If the author or publisher thinks this report can stand up to a rigorous evaluation, I'd be happy to take a look at it--and eat my words if I discover I'm wrong about the value of their work.

I suggest taking the $45 that they want and buying my slot book and slot books by Frank Scoblete, John Grochowski, and Larry Mak. You'll have considerably more content and money left over.

Best of luck in and out of the casinos,

Can you please give me some good advice playing high slots, $100 a spin?

I know the payback percentages are so much higher. I am looking for the big hit and run. Bankroll to start would be $2000-$3000. How many spins would you give before you walked away? My guess is about 4 spins.

Does it make sense to play double credits on these high machines? I heard that playing between 2 am and 8 am is best. I do not know why, since everything is random. I play the 24 k Diamond machine found at Caesars riverboat in Indiana.

Please help, and thank you.


Dear Manny,

My advice is don't.

Seriously, you don't have the bankroll for these machines. While it's true that lightning could strike, it's more likely that you'll run through your 20 to 30 spins without even hitting enough to break even.

There's no reason to leave a machine after a certain number of spins. The odds are the same on every spin. There also no reason to play at a certain time of day.

It may or may not make sense to play two coins. It depends on the paytable. There's no reason to play more than one coin on a straight multiplier or bonus multiplier, which is what most high-limit machines are.

One last thing. The payback percentages on these machines are not necessarily so much higher than those on lower denomination machines. I've seen payback programs for high-limit machines that pay back less than 95%.

Best of luck in and out of the casinos,

Hello, John,

Great items in the newsletter.

This is our water cooler discussion. Let's say we are playing a $1 Double Diamond 3-coin slot machine. We understand how the RNG works, but is the machine also programmed according to the number of coins played? Some say on one machine they will continually play the max and very seldom hit, but as soon as they change and play only one coin, now the pay frequency is more.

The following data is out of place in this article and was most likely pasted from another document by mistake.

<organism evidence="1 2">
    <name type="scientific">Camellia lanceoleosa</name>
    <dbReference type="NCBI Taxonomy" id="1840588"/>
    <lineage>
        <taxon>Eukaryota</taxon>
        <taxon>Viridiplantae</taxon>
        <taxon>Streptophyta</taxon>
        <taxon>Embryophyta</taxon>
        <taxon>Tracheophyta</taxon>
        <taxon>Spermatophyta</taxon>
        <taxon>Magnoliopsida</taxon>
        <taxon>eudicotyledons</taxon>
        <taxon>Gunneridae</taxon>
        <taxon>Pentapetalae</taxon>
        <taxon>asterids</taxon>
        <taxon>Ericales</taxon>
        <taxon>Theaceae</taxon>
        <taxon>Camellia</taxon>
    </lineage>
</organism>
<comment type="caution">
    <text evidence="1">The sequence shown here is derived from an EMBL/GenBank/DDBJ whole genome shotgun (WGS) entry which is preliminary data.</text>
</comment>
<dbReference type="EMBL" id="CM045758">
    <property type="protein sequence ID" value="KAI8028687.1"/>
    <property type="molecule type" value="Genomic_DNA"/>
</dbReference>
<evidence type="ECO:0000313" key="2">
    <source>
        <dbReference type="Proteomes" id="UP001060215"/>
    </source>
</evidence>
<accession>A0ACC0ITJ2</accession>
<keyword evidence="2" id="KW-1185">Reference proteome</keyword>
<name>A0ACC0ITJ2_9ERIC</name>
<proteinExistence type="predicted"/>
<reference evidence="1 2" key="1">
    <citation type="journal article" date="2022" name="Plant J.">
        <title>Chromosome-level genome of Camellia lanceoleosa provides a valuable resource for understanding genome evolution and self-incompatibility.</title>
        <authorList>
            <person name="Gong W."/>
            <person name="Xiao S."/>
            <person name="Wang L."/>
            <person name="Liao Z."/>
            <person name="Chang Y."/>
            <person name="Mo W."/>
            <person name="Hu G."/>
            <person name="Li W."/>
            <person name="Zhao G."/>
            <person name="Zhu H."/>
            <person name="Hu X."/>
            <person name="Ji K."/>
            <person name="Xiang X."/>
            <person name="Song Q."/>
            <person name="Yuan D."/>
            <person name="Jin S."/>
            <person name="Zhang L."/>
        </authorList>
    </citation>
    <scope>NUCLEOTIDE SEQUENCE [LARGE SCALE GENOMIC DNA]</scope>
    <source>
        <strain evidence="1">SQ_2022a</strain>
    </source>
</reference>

In other words, will a machine hit more frequently with only one coin played versus the maximum?

Thanks in advance,

Dear Beri,

The number of coins played has no effect on the results. If you keep track of the hit frequency when you play one coin at a time on this machine versus that when you play three coins at a time on the same machine, you'd find that the hit frequencies were identical.

Best of luck in and out of the casinos,

Send your slot and video poker questions to John Robison, Slot Expert, at Because of the volume of mail I receive, I regret that I can't send a reply to every question. Also be advised that it may take two or more months for your question to appear in my column.

John Robison
John Robison is an expert on slot machines and how to play them. John is a slot and video poker columnist and has written for many of gaming’s leading publications. He holds a master's degree in computer science from the prestigious Stevens Institute of Technology.

You may hear John give his slot and video poker tips live on The Good Times Show, hosted by Rudi Schiffer and Mike Schiffer, which is broadcast from Memphis on KXIQ 1180AM Friday afternoon from from 2PM to 5PM Central Time. John is on the show from 4:30 to 5. You can listen to archives of the show on the web anytime.

Books by John Robison:

The Slot Expert's Guide to Playing Slots